The Aussie Jesse James
The Australian Western, or ‘Western’, has a long history, and we on this blog have already looked at Westerns set in the Antipodes, such as Quigley Down Under, or more Aussie pictures like The Proposition and Sweet Country. To those purists who object that a true Western must be set in a certain time and place, west of the Mississippi, for example, I offer the argument that Australia is really quite far west of the Mississippi.
According to the IMDb entry on The Story of the Kelly Gang, the picture was the “First dramatic film to run for more than 60 minutes; feature-length documentaries of boxing matches had been made before this, but this was the first dramatic full-length film.” That could be true.
Sadly, though, only about fifteen minutes of the runtime remains to us now, and even some of that footage is damaged almost beyond repair. Fortunately, however, in 2006, for the centenary, the National Film and Sound Archive of Australia restored what frames remain and there is enough extant to make an interesting watch.
Ned Kelly was ideal material for a dramatic motion picture in the Western vein. The noted bushranger was an Aussie Jesse James, Billy the Kid and Butch Cassidy all rolled into one. Even the armor he wore in his final shootout with the law was copied here and there in the American Western (notably by Clint). Horses and guns, bank robbery, attempt to derail a train and final death by hanging: these Kelly activities and others were standard tropes of the Western movie.
Graham Seal in Outlaw Heroes in Myth and History writes, “Ned Kelly has progressed from outlaw to national hero in a century, and to international icon in a further 20 years. The still-enigmatic, slightly saturnine and ever-ambivalent bushranger is the undisputed, if not universally admired, national symbol of Australia.”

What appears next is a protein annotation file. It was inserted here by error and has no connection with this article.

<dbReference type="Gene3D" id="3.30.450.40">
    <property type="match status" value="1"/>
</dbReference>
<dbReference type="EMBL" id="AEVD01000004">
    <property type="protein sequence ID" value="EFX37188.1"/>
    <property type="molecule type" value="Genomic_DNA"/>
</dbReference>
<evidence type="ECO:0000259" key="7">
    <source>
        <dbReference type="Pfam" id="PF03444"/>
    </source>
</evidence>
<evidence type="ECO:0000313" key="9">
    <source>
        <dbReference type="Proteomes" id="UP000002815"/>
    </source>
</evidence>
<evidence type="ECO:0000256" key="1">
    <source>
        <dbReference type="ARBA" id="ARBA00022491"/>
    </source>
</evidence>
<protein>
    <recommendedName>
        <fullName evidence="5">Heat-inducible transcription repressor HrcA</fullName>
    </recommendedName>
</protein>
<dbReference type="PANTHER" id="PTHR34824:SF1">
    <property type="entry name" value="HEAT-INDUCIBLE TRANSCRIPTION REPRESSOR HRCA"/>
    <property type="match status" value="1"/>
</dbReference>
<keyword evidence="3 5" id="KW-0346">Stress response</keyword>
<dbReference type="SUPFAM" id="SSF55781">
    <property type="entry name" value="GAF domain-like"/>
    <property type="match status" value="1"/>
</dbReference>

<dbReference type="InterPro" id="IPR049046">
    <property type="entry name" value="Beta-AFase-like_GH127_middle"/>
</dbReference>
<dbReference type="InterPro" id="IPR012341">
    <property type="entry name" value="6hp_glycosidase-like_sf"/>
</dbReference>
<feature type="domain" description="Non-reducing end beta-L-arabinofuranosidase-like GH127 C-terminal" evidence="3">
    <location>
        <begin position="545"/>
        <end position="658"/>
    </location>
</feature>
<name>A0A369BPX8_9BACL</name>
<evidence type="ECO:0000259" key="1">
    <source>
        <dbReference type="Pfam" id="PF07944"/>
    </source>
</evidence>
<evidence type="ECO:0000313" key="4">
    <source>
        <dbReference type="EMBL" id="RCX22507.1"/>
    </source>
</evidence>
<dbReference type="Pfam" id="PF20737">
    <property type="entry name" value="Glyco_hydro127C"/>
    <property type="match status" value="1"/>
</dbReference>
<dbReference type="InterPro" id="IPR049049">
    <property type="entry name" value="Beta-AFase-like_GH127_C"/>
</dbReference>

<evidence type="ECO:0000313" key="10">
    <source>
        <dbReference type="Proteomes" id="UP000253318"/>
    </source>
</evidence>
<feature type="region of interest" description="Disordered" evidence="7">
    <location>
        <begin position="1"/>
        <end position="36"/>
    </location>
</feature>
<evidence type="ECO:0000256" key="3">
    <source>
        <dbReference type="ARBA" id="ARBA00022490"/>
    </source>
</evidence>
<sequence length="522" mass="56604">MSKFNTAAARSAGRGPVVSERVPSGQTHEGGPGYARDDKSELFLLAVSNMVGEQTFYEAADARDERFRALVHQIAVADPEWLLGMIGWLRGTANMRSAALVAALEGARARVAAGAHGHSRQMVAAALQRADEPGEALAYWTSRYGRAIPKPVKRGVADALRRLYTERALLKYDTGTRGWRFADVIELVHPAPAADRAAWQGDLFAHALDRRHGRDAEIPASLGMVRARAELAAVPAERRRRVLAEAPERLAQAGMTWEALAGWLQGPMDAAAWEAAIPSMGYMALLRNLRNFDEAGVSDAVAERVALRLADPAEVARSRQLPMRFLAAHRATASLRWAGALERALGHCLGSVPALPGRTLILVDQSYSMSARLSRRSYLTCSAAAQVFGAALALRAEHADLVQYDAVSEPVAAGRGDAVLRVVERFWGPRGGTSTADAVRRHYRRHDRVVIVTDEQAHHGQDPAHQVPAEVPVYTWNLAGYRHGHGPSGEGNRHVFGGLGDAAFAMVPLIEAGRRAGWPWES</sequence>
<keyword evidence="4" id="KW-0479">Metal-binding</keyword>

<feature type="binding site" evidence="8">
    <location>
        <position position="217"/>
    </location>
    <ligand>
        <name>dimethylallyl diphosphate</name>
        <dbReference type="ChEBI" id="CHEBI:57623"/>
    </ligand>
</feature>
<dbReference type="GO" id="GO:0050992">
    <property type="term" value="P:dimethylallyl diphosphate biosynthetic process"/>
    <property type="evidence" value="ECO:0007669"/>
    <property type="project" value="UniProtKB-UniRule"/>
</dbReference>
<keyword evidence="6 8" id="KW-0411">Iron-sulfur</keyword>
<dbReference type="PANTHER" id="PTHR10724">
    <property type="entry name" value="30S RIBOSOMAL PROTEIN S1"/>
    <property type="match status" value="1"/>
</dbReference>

There have been novels, dramas and ballads about Kelly. There’s ‘Kelly tourism’ and a thriving market in ‘Kellyana’. There have been many screen Kellies – we think in particular of Mick Jagger in 1970 and Heath Ledger in 2003.
The 1906 one seems to have been a Tait family affair. It was written and directed by Charles Tait and produced by John Tait, it starred Elizabeth Tait and John Tait, with other parts played by EJ Tait and Frank Tait. It was really pretty Taity.
No Tait was Ned Kelly, though. That part was taken by an American, Michigan-born Frank Mills, who made 27 films that we know about. The Kelly Gang was his first. Unfortunately, very few scenes with him remain but we do get a glimpse of him in the last reel in his armor.
IMDb says that there were no intertitles; instead, actors provided live narration, dialogue and sound effects. The National Film and Sound Archive commentary, however, says that there were explanatory cards, and reproduces what it has, creating new ones (in italics, to differentiate them) for where they are missing.
The film cost the then considerable sum of £1,000 to produce. It proved so popular that it continued to be shown for the next twenty years, and is estimated to have earned over £25,000 at the box office. The film was banned in parts of Australia for some years, however. Ned is quite heroic and the policemen are nasty, brutal and cowardly by turns (they even shoot parrots for amusement) so I suppose it was considered immoral.
You can get a full summary of the different scenes at http://www.acinemahistory.com/2020/04/the-story-of-kelly-gang-1906.html if you want it.
According to DVDBeaver.com, “This first true feature film established the medium’s potential to deal with a complex narrative, and also established Australia as the world’s leading player in the motion picture business before World War One.”
Worth a look, I’d say.